Wednesday, March 20, 2019 | ePaper

Leak crackdown talk yields rare Comey, Trump agreement

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FBI Director James Comey's declassified memos documenting conversations and interactions with President Trump.

AP, Washington :
James Comey and President Donald Trump seem to disagree on most everything, but the ex-FBI director's memos show consensus on at least one thing: the need to hunt down leakers.
The two men bonded over the idea of a proposed leak crackdown, even sharing a chuckle over a crude joke involving jailed journalists, according to memos written by Comey and obtained by The Associated Press.
The jocularity over leakers and journalists is striking given the otherwise tense nature of their conversations, which touched on loyalty pledges, Russian prostitutes and open FBI investigations. The memos kept by Comey show his unease with Trump's requests and his concern that the president was blurring the bright line between politics and law enforcement, including with a request that he end an investigation into former White House national security adviser Michael Flynn.
A sign of the ongoing tension between the two was a Friday night tweet from Trump at his Mar-a-Lago estate in south Florida which appears to be aimed at undermining Special Counsel Robert Mueller's Russia investigation by suggesting it was prompted by "illegally leaked" memos. Trump tweeted that Comey "illegally leaked classified documents to the press in order to generate a Special Council?"
Trump said that, "Therefore, the Special Council was established based on an illegal act?" adding: "Really, does everybody know what that means?"
Trump was referring to the memos Comey wrote documenting his conversations with Trump before he was fired. Comey asked a friend to release them to the press. Comey has said he hoped the memos' release would lead to the appointment of a special prosecutor to investigate Russian election meddling and potential coordination with Trump's campaign. The memos, which were obtained this week by the AP, were unclassified, though some portions were blacked out as classified.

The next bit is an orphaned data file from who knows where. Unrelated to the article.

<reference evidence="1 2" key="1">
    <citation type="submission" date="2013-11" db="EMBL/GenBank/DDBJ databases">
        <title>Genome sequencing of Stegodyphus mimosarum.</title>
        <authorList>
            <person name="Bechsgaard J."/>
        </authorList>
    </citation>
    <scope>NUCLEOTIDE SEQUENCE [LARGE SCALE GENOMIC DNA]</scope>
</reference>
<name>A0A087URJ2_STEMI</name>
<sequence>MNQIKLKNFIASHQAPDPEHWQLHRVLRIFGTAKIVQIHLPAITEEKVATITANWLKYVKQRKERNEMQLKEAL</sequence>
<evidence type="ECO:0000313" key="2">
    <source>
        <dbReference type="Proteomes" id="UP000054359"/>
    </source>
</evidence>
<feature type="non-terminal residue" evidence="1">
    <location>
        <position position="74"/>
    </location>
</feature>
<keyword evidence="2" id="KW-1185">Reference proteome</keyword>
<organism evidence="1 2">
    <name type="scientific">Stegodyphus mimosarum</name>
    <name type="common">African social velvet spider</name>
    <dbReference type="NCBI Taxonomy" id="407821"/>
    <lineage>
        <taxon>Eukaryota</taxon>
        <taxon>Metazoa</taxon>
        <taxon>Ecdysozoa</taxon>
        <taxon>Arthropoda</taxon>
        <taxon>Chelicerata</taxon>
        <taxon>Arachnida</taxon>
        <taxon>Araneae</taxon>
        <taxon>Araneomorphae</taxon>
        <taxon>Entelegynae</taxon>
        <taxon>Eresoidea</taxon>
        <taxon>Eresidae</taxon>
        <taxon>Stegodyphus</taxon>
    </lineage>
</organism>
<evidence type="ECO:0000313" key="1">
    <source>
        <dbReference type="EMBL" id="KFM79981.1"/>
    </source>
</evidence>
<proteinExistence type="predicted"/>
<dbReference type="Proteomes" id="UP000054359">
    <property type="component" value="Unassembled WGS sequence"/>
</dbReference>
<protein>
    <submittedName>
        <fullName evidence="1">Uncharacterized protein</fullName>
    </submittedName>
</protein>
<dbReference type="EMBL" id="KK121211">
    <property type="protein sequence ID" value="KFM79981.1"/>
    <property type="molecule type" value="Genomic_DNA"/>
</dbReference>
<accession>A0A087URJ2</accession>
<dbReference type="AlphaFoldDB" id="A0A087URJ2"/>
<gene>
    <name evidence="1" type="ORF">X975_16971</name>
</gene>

Yet Trump and Comey were clearly on the same page about leaks, even if they weren't quite in agreement on whom to hold accountable for them.
Comey recounts an Oval Office conversation from February 2017 in which Trump raises the prospect of jailing journalists who benefit from leaked information. According to the memos, Comey told Trump it would be tricky legally to jail reporters but said he saw value in going after leakers and "putting a head on a pike as a message" by bringing such a case.
Trump shot back that sending that message may involve jailing reporters.
"They spend a couple days in jail, make a new friend, and they are ready to talk," Trump says in one memo. Comey laughed as he walked out of the room, according to the memo.
The Trump administration has loudly complained about leaks, and Trump himself has repeatedly accused Comey of being a leaker. Attorney General Jeff Sessions has said there are several dozen leak investigations open, though that aggressiveness is similar to that of the Obama Justice Department, which was frequently criticized by media organizations and free press advocates.
Comey's memos had been eagerly anticipated since their existence was first revealed last year, especially since Comey's interactions with Trump are a critical part of special counsel Robert Mueller's investigation into whether the president sought to obstruct justice.

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